Our work with synagogues, day schools, social service agencies, and Jewish federations has given us insights on what Jewish organizations are doing about wealth screening and prospect research. Our unofficial survey gives us cause for concern that the typical Jewish organization is behind the eight ball when it comes to truly getting to know their donors. We are generally amazed when we ask agency leaders how they prepare to approach a serious donor about a major gift.
Annual subscriptions to DonorSearch or WealthEngine are in the thousands of dollars, and training staffers to interpret the reports is time-consuming. However, we endorse these as essential budgetary items today and contend that the investment is a good return for the dollars spent. We note that several of the major campaign management software packages, like Blackbaud and DonorPerfect, incorporate various wealth screening options in the subscription packages they offer.
As further testimonial to the value of donor research, the Association of Fundraising Professionals (AFP), has acknowledged that one integral aspect of a major gifts program today is a wealth screening effort.
Complicating the completeness of wealth screening is the growing popularity of Donor Advised Funds (DAF’s), through which donors are afforded significant degrees of anonymity, especially as compared to gifts made through a family foundation. The lack of reporting on gifts to and by DAF’s is complicating information about donors. Nonprofit leaders need to take more independent steps and adjust in-house recordkeeping systems to note gifts coming from DAF’s on behalf of constituents.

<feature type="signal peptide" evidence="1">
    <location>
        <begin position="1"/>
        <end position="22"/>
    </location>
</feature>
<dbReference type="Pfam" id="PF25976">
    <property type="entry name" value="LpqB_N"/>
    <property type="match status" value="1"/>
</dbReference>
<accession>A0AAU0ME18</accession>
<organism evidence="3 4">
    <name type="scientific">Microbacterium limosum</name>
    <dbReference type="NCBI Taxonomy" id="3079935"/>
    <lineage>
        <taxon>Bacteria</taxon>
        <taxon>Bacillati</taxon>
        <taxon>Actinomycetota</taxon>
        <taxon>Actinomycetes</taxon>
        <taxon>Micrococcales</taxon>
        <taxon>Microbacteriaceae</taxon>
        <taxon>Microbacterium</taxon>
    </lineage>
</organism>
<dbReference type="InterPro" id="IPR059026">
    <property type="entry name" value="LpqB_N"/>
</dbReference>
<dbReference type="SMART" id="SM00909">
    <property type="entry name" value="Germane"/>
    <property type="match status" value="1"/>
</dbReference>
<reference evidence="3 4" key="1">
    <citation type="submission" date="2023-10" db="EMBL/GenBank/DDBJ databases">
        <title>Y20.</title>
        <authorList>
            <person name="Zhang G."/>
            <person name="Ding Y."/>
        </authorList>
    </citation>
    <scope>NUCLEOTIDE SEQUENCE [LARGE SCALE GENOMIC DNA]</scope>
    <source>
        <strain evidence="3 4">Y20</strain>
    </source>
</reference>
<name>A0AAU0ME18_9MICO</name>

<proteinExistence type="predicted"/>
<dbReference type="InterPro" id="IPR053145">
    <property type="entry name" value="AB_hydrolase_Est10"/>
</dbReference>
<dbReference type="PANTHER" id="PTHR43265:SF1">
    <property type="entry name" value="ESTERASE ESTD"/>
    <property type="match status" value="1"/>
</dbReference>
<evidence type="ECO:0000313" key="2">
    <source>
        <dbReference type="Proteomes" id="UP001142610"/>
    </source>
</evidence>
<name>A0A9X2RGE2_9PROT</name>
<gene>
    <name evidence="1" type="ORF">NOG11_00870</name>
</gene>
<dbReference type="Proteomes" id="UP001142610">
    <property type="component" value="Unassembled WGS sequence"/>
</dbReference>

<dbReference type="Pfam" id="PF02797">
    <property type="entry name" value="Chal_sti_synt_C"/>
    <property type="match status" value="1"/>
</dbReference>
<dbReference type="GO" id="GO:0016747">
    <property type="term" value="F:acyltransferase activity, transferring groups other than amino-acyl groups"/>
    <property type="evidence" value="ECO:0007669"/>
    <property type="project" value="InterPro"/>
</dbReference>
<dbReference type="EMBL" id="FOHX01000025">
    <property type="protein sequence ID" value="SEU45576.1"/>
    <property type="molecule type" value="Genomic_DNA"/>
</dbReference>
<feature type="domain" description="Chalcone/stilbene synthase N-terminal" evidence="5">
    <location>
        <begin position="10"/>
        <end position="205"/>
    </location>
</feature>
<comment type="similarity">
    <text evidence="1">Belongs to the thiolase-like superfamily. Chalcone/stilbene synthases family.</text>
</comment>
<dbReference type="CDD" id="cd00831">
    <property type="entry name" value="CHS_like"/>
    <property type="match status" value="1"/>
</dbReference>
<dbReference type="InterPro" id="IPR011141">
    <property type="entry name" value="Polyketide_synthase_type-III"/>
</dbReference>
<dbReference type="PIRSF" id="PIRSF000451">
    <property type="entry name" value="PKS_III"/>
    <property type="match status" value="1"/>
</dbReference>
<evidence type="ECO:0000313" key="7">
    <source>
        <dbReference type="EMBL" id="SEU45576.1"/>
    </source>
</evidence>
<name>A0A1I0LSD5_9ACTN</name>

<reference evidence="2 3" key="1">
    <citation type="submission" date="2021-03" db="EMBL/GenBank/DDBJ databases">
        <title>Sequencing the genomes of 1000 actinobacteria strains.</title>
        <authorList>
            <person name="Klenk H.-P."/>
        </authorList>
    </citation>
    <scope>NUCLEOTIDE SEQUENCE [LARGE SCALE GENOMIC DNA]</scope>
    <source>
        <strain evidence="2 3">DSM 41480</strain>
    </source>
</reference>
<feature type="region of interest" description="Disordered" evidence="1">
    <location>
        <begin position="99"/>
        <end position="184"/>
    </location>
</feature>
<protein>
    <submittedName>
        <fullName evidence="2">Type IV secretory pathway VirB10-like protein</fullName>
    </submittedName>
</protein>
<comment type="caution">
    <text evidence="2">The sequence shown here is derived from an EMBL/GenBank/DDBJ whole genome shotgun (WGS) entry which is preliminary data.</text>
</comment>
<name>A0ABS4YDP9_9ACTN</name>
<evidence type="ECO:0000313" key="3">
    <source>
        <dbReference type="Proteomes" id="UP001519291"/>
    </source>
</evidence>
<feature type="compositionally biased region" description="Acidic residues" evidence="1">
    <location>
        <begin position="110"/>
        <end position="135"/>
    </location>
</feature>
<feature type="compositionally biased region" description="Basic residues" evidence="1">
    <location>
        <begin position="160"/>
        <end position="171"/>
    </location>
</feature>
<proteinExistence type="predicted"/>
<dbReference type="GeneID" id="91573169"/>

No discussion about wealth screening for nonprofits would be complete without some mention of how some donors and other volunteers feel an “invasion of privacy.” While we can understand and even sympathize with that way of thinking, in reality, wealth screening firms contend they are only pulling information that is already readily available to the public. Their software pulls together information previously announced or readily available through governmental sources or reports. All services carefully review major national, regional, local and specialty publications for news about charitable support and they do their best to stay current on the major gifts made especially by individuals every day.
As donors are becoming increasingly more sophisticated in choosing their philanthropic priorities, nonprofit organizations must use every tool available to be more strategic and successful in appealing to donor interests. Engaging in research about donors and potential donors is a crucial part of gift cultivation in today’s nonprofit arena. Large nonprofits are using it wisely; consider this a wake-up call to all the small and mid-sized organizations to embrace the power of research and emulate the successes of larger nonprofits. If you aren’t using donor research to your advantage you are undoubtedly missing opportunities to propel your organization forward.
Robert Evans is founder and president of the Evans Consulting Group, a full-service firm that helps nonprofits address their strategic and fundraising goals. Now in its 26th year, Evans Consulting leads fundraising campaigns, facilitates strategic planning processes, engages in donor research and cultivation, coaches nonprofit leaders and performs a number of other development-related services. Mr. Evans is a member of the Giving USA editorial review board and is also a board member of the Giving Institute. He can be reached at firstname.lastname@example.org.